The Crypto Investment Manager

The most important rule in crypto is never to give someone else your digital money to manage for you. As an outspoken crypto investor, I am messaged daily by a variety of scammers on Instagram and other social media platforms promising me wonderful, too-good-to-be-true rewards if I invest through them. There is nothing that legally binds these scammers to return your money to you and there is no way to recover your cryptocurrency if you’ve fallen for their tricks. Just remember that people who understand and support cryptocurrency for its remarkable innovation will NEVER ask you to send them crypto.

The Digital Messenger

Beware of messages from cryptocurrency exchange platforms. It’s difficult (but not impossible) for hackers to directly steal cryptocurrency from an exchange, so to make things easier many hackers resort to other tactics such as sending SMS messages, account notifications, or phishing emails to lure you into their scam. By pretending to be the cryptocurrency exchange, they trick some people into giving them their passwords, using those passwords to log into their accounts and easily take what isn’t theirs.

The Fake Crypto Miner

The difference between a single person mining for gold versus a group of people mining that same gold is significant – the odds of the group discovering gold are much larger, and they get to split the gold more frequently according to the amount of work they each put in. The same is the case with mining and staking, processes that generate new digital coins or obtain rewards by approving and verifying transactions on the blockchain.

Mining and Staking are highly competitive crypto reward systems, and to increase the odds of “winning,” many people join their computer processing power or pool small amounts of cryptocurrency together. There are a few legitimate mining/staking pools out there, but the number of scammers reaching out to people to join their “pool” is very large and this leads many investors to lose a LOT of money. Remember, when you transfer cryptocurrency to a wallet that isn’t yours – you have lost control over that cryptocurrency. In the case of mining/staking pools, you’re trusting the people behind the project to facilitate the process responsibly.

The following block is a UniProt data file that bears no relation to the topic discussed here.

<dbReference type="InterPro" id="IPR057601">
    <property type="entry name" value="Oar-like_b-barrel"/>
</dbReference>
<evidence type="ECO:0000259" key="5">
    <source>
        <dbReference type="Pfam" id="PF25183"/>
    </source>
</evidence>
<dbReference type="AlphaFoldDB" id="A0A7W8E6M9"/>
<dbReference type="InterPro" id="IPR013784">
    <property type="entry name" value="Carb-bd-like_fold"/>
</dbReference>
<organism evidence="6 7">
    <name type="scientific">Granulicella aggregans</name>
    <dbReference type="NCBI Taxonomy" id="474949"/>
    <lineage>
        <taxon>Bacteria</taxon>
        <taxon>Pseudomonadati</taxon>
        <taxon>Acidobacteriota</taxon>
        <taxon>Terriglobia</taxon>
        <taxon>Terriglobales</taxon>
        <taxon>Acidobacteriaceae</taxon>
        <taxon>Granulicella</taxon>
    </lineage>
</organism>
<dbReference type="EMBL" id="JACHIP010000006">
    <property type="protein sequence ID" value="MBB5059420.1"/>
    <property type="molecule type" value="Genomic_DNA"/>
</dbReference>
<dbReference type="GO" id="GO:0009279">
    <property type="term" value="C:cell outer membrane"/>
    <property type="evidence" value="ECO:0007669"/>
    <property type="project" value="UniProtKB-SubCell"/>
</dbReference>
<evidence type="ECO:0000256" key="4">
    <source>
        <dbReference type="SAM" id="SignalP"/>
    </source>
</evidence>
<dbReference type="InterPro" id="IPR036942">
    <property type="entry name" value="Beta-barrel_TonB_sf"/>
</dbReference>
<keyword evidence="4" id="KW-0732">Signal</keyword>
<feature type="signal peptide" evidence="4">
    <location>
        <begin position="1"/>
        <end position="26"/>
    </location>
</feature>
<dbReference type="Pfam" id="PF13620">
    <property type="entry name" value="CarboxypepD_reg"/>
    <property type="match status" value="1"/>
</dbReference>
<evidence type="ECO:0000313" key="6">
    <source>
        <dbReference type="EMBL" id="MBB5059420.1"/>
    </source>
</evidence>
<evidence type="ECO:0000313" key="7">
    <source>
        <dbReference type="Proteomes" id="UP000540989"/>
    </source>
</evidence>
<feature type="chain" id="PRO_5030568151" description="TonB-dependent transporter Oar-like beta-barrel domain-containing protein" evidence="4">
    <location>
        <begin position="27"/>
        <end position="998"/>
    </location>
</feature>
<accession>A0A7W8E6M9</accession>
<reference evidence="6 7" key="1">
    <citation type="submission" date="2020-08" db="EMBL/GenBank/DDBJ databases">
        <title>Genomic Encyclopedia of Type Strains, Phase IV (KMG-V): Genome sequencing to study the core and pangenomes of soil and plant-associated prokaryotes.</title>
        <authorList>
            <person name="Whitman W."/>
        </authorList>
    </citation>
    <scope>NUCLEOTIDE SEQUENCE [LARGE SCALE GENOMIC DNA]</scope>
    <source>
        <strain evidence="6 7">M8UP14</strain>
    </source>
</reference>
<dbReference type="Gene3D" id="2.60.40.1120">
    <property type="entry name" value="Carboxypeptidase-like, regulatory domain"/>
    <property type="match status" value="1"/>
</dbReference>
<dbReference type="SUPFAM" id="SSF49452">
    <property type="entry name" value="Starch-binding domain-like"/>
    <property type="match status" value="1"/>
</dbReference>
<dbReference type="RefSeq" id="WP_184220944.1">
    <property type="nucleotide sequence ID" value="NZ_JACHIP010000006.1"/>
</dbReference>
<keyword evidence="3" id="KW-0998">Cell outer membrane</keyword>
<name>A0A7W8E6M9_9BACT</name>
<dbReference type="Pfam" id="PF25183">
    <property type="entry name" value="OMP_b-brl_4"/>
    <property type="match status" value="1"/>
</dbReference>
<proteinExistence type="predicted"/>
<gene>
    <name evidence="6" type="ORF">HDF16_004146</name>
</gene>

The Pump & Dumper

The “pump and dump” (P&D) scheme is one of the best reasons why it is so important to take your time and do proper research before investing in a new coin. Similar to the security investment fraud scheme in which the price of stock is artificially inflated through misleading positive statements, a P&D in crypto involves artificially inflating the price of an existing coin to make it look like many people think it’s valuable. Scammers purchase huge amounts of a certain cryptocurrency and hype the project up on social media, leading more people to buy into it because they think it will make them rich. When the coin gains enough value, the scammers sell all their shares, causing the value of the cryptocurrency to plummet.

The Rug Puller

The rug pull is a term used by the crypto community to describe exit scams. A developer creates a cryptocurrency token to sell to investors in exchange for Bitcoin, Ether, or USDT under the false pretense that they are collecting funds to build their own blockchain for that token (and make it an official cryptocurrency). The appeal of these Initial Coin Offerings is that investors buy at a low price believing that the project will take off and result in huge returns – like those fortunate souls who bought into Ethereum when it was in its ICO stage and worth less than five cents! In the case of rug pulls, the scammers utilize a pump and dump scheme to collect large amounts of money and then disappear with it, leaving investors with meaningless tokens that will never be worth anything, and no way to get their real crypto back–this is the “rug being pulled.” In some cases, the tokens are coded by the developers with malicious backdoors that only permit the developer to sell them (“limited sell orders”).

The Ransomware Attacker

Crypto ransomware attacks usually begin with phishing emails or fraudulent websites from an unknown source. When you click on a link or download a file, software is installed on your computer that compromises your system. The hackers behind the ransomware then demand a certain amount of cryptocurrency in exchange for giving up control over your computer. Sometimes hackers only threaten a ransomware attack if you don’t pay them X amount of Bitcoin by date Y. The number of ransomware attackers seeking crypto has seen a sharp increase in the last few years because cryptocurrencies are hard to trace, and can be transferred easily between wallets without third party involvement.

The Fake Exchange Developer

There are many legitimate and trustworthy crypto exchanges out there, but you should thoroughly research an exchange platform before using it. In the early days of cryptocurrency, one of the leading reasons for people losing their investment was because the developers of an exchange would steal the money instead of converting it into cryptocurrency. For example, in 2018 the founder and CEO of a Canadian crypto exchange “Quadriga” stole $250 million from users and vanished (Netflix produced a documentary about this story entitled “Trust No One: The Hunt for the Crypto King”).